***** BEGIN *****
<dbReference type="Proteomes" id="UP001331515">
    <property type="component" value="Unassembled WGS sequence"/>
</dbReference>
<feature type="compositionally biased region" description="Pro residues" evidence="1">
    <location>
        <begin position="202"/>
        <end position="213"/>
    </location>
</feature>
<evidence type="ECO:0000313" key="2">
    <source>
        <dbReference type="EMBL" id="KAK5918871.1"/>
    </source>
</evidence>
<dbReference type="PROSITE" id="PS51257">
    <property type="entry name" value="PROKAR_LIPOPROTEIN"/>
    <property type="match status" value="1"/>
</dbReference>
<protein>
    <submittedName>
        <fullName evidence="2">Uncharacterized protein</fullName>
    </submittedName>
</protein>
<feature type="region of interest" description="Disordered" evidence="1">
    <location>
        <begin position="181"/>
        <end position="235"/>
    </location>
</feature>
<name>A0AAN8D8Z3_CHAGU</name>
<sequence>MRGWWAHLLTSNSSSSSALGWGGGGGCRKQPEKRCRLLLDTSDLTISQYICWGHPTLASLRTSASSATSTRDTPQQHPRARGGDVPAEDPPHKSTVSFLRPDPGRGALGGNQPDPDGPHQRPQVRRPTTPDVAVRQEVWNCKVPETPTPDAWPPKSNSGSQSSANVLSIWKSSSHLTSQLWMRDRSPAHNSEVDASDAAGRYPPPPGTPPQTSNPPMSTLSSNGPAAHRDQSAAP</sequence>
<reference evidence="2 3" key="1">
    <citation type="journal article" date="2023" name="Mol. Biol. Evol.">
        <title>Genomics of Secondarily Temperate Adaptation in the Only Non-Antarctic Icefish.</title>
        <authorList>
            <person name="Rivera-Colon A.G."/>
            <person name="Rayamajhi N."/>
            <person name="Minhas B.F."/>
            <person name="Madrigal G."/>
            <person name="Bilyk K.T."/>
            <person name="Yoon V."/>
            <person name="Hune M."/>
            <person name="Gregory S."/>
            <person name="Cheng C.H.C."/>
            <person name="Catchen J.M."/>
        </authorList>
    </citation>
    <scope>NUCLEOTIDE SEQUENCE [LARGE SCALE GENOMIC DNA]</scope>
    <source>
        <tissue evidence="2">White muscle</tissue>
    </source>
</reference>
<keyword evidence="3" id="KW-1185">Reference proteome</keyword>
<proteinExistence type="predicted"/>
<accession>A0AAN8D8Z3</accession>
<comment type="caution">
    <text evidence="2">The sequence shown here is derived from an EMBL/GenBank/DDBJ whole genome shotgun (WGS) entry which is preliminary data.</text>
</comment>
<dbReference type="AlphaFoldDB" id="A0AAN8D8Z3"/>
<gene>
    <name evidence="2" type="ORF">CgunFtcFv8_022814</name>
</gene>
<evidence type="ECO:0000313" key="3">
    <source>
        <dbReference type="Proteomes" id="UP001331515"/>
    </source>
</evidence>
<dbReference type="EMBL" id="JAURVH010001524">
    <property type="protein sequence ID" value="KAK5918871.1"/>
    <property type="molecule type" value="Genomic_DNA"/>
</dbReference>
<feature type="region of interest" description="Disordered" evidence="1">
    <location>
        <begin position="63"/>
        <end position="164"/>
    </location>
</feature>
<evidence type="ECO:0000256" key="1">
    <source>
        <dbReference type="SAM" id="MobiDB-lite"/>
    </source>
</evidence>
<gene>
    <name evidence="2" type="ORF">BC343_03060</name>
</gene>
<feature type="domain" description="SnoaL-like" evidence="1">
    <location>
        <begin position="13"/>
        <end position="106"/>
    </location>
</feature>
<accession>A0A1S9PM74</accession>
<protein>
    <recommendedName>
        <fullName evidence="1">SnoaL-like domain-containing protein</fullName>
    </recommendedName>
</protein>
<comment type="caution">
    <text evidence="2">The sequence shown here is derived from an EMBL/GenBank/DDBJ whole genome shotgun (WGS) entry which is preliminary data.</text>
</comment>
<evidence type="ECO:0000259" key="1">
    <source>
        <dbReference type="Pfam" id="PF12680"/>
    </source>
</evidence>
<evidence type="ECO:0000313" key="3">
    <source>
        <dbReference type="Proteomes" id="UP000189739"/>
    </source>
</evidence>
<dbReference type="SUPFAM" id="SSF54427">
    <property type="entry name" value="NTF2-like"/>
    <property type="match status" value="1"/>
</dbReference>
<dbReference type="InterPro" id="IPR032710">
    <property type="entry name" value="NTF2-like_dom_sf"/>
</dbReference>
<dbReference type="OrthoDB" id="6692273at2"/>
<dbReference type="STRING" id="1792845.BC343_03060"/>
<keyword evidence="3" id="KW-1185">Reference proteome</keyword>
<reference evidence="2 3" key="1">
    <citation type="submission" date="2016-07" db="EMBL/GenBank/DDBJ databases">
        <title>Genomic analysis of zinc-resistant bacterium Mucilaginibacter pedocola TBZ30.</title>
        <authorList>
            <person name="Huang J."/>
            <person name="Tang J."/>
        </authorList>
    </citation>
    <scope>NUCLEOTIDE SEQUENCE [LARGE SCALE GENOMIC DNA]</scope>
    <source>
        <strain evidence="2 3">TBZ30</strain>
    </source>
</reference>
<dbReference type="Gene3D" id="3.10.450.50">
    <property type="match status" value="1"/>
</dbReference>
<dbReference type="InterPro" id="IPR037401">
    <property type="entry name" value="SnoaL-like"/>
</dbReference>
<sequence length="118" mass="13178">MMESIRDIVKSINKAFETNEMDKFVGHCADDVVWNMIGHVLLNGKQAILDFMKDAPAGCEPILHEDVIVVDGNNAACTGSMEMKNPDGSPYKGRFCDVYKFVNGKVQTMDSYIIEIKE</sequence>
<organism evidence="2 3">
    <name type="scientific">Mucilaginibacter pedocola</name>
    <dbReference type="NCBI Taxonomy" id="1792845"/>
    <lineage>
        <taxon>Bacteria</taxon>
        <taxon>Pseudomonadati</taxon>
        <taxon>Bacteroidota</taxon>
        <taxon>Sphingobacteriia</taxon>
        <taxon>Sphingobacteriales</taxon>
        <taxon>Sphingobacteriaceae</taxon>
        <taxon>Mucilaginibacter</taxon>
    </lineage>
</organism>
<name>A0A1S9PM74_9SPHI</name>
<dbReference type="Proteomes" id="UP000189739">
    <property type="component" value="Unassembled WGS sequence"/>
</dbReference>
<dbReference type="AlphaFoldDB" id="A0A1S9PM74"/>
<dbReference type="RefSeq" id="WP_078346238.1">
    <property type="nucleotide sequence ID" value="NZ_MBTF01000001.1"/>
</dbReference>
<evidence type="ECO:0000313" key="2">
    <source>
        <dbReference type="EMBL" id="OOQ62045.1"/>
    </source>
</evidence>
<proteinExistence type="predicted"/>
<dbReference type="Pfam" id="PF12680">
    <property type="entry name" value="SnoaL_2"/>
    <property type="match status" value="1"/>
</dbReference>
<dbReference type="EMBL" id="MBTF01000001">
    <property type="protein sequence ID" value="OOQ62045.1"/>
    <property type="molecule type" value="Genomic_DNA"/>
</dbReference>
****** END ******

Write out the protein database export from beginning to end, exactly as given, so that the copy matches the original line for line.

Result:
<dbReference type="Proteomes" id="UP001331515">
    <property type="component" value="Unassembled WGS sequence"/>
</dbReference>
<feature type="compositionally biased region" description="Pro residues" evidence="1">
    <location>
        <begin position="202"/>
        <end position="213"/>
    </location>
</feature>
<evidence type="ECO:0000313" key="2">
    <source>
        <dbReference type="EMBL" id="KAK5918871.1"/>
    </source>
</evidence>
<dbReference type="PROSITE" id="PS51257">
    <property type="entry name" value="PROKAR_LIPOPROTEIN"/>
    <property type="match status" value="1"/>
</dbReference>
<protein>
    <submittedName>
        <fullName evidence="2">Uncharacterized protein</fullName>
    </submittedName>
</protein>
<feature type="region of interest" description="Disordered" evidence="1">
    <location>
        <begin position="181"/>
        <end position="235"/>
    </location>
</feature>
<name>A0AAN8D8Z3_CHAGU</name>
<sequence>MRGWWAHLLTSNSSSSSALGWGGGGGCRKQPEKRCRLLLDTSDLTISQYICWGHPTLASLRTSASSATSTRDTPQQHPRARGGDVPAEDPPHKSTVSFLRPDPGRGALGGNQPDPDGPHQRPQVRRPTTPDVAVRQEVWNCKVPETPTPDAWPPKSNSGSQSSANVLSIWKSSSHLTSQLWMRDRSPAHNSEVDASDAAGRYPPPPGTPPQTSNPPMSTLSSNGPAAHRDQSAAP</sequence>
<reference evidence="2 3" key="1">
    <citation type="journal article" date="2023" name="Mol. Biol. Evol.">
        <title>Genomics of Secondarily Temperate Adaptation in the Only Non-Antarctic Icefish.</title>
        <authorList>
            <person name="Rivera-Colon A.G."/>
            <person name="Rayamajhi N."/>
            <person name="Minhas B.F."/>
            <person name="Madrigal G."/>
            <person name="Bilyk K.T."/>
            <person name="Yoon V."/>
            <person name="Hune M."/>
            <person name="Gregory S."/>
            <person name="Cheng C.H.C."/>
            <person name="Catchen J.M."/>
        </authorList>
    </citation>
    <scope>NUCLEOTIDE SEQUENCE [LARGE SCALE GENOMIC DNA]</scope>
    <source>
        <tissue evidence="2">White muscle</tissue>
    </source>
</reference>
<keyword evidence="3" id="KW-1185">Reference proteome</keyword>
<proteinExistence type="predicted"/>
<accession>A0AAN8D8Z3</accession>
<comment type="caution">
    <text evidence="2">The sequence shown here is derived from an EMBL/GenBank/DDBJ whole genome shotgun (WGS) entry which is preliminary data.</text>
</comment>
<dbReference type="AlphaFoldDB" id="A0AAN8D8Z3"/>
<gene>
    <name evidence="2" type="ORF">CgunFtcFv8_022814</name>
</gene>
<evidence type="ECO:0000313" key="3">
    <source>
        <dbReference type="Proteomes" id="UP001331515"/>
    </source>
</evidence>
<dbReference type="EMBL" id="JAURVH010001524">
    <property type="protein sequence ID" value="KAK5918871.1"/>
    <property type="molecule type" value="Genomic_DNA"/>
</dbReference>
<feature type="region of interest" description="Disordered" evidence="1">
    <location>
        <begin position="63"/>
        <end position="164"/>
    </location>
</feature>
<evidence type="ECO:0000256" key="1">
    <source>
        <dbReference type="SAM" id="MobiDB-lite"/>
    </source>
</evidence>
<gene>
    <name evidence="2" type="ORF">BC343_03060</name>
</gene>
<feature type="domain" description="SnoaL-like" evidence="1">
    <location>
        <begin position="13"/>
        <end position="106"/>
    </location>
</feature>
<accession>A0A1S9PM74</accession>
<protein>
    <recommendedName>
        <fullName evidence="1">SnoaL-like domain-containing protein</fullName>
    </recommendedName>
</protein>
<comment type="caution">
    <text evidence="2">The sequence shown here is derived from an EMBL/GenBank/DDBJ whole genome shotgun (WGS) entry which is preliminary data.</text>
</comment>
<evidence type="ECO:0000259" key="1">
    <source>
        <dbReference type="Pfam" id="PF12680"/>
    </source>
</evidence>
<evidence type="ECO:0000313" key="3">
    <source>
        <dbReference type="Proteomes" id="UP000189739"/>
    </source>
</evidence>
<dbReference type="SUPFAM" id="SSF54427">
    <property type="entry name" value="NTF2-like"/>
    <property type="match status" value="1"/>
</dbReference>
<dbReference type="InterPro" id="IPR032710">
    <property type="entry name" value="NTF2-like_dom_sf"/>
</dbReference>
<dbReference type="OrthoDB" id="6692273at2"/>
<dbReference type="STRING" id="1792845.BC343_03060"/>
<keyword evidence="3" id="KW-1185">Reference proteome</keyword>
<reference evidence="2 3" key="1">
    <citation type="submission" date="2016-07" db="EMBL/GenBank/DDBJ databases">
        <title>Genomic analysis of zinc-resistant bacterium Mucilaginibacter pedocola TBZ30.</title>
        <authorList>
            <person name="Huang J."/>
            <person name="Tang J."/>
        </authorList>
    </citation>
    <scope>NUCLEOTIDE SEQUENCE [LARGE SCALE GENOMIC DNA]</scope>
    <source>
        <strain evidence="2 3">TBZ30</strain>
    </source>
</reference>
<dbReference type="Gene3D" id="3.10.450.50">
    <property type="match status" value="1"/>
</dbReference>
<dbReference type="InterPro" id="IPR037401">
    <property type="entry name" value="SnoaL-like"/>
</dbReference>
<sequence length="118" mass="13178">MMESIRDIVKSINKAFETNEMDKFVGHCADDVVWNMIGHVLLNGKQAILDFMKDAPAGCEPILHEDVIVVDGNNAACTGSMEMKNPDGSPYKGRFCDVYKFVNGKVQTMDSYIIEIKE</sequence>
<organism evidence="2 3">
    <name type="scientific">Mucilaginibacter pedocola</name>
    <dbReference type="NCBI Taxonomy" id="1792845"/>
    <lineage>
        <taxon>Bacteria</taxon>
        <taxon>Pseudomonadati</taxon>
        <taxon>Bacteroidota</taxon>
        <taxon>Sphingobacteriia</taxon>
        <taxon>Sphingobacteriales</taxon>
        <taxon>Sphingobacteriaceae</taxon>
        <taxon>Mucilaginibacter</taxon>
    </lineage>
</organism>
<name>A0A1S9PM74_9SPHI</name>
<dbReference type="Proteomes" id="UP000189739">
    <property type="component" value="Unassembled WGS sequence"/>
</dbReference>
<dbReference type="AlphaFoldDB" id="A0A1S9PM74"/>
<dbReference type="RefSeq" id="WP_078346238.1">
    <property type="nucleotide sequence ID" value="NZ_MBTF01000001.1"/>
</dbReference>
<evidence type="ECO:0000313" key="2">
    <source>
        <dbReference type="EMBL" id="OOQ62045.1"/>
    </source>
</evidence>
<proteinExistence type="predicted"/>
<dbReference type="Pfam" id="PF12680">
    <property type="entry name" value="SnoaL_2"/>
    <property type="match status" value="1"/>
</dbReference>
<dbReference type="EMBL" id="MBTF01000001">
    <property type="protein sequence ID" value="OOQ62045.1"/>
    <property type="molecule type" value="Genomic_DNA"/>
</dbReference>